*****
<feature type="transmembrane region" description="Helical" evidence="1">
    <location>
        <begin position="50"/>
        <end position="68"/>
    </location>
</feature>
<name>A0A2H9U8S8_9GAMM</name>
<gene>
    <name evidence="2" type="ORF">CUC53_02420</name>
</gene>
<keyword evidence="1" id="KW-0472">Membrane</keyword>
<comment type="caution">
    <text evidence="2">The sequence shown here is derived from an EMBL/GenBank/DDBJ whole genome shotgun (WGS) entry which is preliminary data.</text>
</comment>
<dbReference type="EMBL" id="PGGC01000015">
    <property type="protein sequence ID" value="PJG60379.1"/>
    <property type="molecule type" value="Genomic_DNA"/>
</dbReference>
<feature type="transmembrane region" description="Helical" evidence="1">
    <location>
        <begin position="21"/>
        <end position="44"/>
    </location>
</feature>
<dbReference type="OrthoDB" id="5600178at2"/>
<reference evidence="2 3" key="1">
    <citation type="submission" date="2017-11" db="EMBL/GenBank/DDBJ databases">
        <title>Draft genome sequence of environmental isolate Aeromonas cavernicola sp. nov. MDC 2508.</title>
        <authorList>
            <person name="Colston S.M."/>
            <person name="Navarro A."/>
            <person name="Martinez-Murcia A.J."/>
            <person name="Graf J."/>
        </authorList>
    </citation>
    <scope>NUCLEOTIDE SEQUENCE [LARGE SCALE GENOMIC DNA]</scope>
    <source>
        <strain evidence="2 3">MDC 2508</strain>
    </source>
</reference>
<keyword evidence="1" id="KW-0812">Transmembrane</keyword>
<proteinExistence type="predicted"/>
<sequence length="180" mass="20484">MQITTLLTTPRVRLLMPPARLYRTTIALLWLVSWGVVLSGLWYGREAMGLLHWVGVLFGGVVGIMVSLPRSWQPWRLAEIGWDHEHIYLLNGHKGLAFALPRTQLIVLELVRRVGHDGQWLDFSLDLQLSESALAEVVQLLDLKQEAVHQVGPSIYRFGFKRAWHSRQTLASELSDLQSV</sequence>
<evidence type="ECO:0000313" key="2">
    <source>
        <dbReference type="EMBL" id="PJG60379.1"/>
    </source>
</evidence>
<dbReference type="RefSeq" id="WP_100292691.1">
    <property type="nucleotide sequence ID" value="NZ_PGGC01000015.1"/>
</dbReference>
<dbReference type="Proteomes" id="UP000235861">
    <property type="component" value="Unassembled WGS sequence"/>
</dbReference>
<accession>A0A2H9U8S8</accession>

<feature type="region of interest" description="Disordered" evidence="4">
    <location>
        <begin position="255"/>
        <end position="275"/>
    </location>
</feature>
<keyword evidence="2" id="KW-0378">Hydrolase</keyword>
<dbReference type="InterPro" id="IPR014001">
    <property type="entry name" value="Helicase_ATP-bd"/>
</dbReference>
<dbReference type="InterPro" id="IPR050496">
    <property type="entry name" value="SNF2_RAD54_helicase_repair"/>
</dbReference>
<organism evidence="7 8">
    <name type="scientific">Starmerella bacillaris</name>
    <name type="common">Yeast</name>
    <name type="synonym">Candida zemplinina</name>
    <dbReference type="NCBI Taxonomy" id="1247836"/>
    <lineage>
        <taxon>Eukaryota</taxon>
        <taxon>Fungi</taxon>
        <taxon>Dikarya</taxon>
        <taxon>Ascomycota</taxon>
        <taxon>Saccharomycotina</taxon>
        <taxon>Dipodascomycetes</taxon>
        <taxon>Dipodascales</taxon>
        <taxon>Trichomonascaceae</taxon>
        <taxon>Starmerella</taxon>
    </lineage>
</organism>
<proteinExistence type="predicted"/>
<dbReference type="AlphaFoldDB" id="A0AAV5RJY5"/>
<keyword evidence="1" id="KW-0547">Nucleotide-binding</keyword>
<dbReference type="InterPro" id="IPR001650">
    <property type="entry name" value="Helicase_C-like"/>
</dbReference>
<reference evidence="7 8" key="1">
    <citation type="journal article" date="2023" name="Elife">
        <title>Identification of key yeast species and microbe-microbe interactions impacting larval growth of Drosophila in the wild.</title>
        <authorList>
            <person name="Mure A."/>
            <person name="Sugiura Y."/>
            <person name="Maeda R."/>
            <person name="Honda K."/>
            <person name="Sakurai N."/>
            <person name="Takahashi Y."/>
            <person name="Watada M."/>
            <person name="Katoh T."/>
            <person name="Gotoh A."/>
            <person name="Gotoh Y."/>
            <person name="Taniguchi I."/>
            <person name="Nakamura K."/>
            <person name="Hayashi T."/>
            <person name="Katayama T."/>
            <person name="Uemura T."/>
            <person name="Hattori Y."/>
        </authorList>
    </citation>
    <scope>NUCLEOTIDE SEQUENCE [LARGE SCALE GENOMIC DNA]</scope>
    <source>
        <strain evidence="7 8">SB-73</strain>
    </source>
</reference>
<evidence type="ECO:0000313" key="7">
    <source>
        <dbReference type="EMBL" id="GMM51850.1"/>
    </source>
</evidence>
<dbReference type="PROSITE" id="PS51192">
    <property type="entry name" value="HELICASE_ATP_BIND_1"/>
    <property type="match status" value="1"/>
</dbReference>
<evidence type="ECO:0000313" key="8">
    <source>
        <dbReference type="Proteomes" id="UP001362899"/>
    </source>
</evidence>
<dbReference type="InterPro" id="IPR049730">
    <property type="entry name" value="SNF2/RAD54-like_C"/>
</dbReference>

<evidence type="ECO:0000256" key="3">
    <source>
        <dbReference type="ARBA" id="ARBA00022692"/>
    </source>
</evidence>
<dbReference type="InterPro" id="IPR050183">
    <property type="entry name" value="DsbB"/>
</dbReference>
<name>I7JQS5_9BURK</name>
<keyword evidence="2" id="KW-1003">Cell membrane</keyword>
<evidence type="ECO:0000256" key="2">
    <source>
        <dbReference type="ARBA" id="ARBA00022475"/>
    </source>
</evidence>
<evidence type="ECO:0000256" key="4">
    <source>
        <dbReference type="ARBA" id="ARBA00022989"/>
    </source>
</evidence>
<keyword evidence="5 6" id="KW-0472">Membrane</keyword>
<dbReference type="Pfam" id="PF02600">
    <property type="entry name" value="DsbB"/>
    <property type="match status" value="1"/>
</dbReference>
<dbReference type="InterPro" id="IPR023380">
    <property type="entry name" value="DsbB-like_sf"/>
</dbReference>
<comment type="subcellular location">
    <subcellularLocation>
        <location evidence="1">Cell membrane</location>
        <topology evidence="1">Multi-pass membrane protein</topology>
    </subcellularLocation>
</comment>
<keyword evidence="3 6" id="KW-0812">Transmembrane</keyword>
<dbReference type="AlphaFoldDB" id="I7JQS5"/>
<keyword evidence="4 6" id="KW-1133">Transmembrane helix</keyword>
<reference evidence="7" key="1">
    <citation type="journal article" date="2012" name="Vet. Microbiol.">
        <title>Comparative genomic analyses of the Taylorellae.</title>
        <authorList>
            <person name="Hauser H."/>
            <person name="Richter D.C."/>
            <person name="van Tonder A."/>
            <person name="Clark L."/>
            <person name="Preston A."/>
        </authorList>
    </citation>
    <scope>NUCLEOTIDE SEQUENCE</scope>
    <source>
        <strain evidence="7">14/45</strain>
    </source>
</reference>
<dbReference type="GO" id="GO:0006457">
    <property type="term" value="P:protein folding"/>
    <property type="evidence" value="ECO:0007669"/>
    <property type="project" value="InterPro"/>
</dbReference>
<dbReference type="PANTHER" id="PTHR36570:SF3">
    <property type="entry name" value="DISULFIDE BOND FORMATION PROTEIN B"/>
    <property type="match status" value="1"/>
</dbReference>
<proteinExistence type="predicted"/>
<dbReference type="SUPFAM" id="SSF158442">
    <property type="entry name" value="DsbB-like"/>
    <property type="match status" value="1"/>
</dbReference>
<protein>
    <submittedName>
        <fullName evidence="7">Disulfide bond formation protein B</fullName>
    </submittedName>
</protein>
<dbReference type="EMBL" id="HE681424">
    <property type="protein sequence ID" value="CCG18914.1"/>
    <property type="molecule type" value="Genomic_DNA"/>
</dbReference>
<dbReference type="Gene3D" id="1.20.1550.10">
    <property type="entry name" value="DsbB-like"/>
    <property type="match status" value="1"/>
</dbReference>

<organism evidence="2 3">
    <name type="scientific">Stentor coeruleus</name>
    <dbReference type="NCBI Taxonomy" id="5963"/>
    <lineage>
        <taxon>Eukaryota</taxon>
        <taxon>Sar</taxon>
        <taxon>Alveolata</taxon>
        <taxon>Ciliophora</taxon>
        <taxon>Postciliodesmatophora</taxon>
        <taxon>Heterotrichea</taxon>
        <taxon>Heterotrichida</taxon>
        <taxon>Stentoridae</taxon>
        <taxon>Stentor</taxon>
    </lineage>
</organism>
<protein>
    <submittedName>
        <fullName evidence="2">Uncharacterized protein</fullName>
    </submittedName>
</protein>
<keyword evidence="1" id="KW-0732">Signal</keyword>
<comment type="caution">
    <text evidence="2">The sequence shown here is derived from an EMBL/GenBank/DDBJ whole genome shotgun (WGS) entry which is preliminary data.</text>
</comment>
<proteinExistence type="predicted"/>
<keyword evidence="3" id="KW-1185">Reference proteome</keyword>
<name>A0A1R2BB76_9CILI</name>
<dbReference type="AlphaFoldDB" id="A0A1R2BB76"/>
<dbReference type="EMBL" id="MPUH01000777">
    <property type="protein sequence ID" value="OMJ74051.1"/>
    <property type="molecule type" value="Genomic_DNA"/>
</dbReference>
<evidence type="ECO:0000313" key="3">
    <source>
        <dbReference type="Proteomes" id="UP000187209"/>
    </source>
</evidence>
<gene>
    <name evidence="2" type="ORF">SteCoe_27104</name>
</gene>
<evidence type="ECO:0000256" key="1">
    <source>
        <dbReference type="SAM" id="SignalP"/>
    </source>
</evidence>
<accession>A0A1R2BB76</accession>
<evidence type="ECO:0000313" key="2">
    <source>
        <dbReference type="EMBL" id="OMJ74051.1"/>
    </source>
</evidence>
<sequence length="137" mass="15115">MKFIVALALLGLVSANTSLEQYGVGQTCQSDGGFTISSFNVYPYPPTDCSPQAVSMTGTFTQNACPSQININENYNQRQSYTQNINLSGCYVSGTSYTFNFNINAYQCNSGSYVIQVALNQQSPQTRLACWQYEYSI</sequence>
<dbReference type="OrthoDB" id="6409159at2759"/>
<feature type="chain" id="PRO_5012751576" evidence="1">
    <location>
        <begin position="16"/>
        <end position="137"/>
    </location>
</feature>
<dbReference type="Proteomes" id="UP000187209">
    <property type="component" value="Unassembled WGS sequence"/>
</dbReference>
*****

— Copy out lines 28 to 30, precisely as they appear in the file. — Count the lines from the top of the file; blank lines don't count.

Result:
        <title>Draft genome sequence of environmental isolate Aeromonas cavernicola sp. nov. MDC 2508.</title>
        <authorList>
            <person name="Colston S.M."/>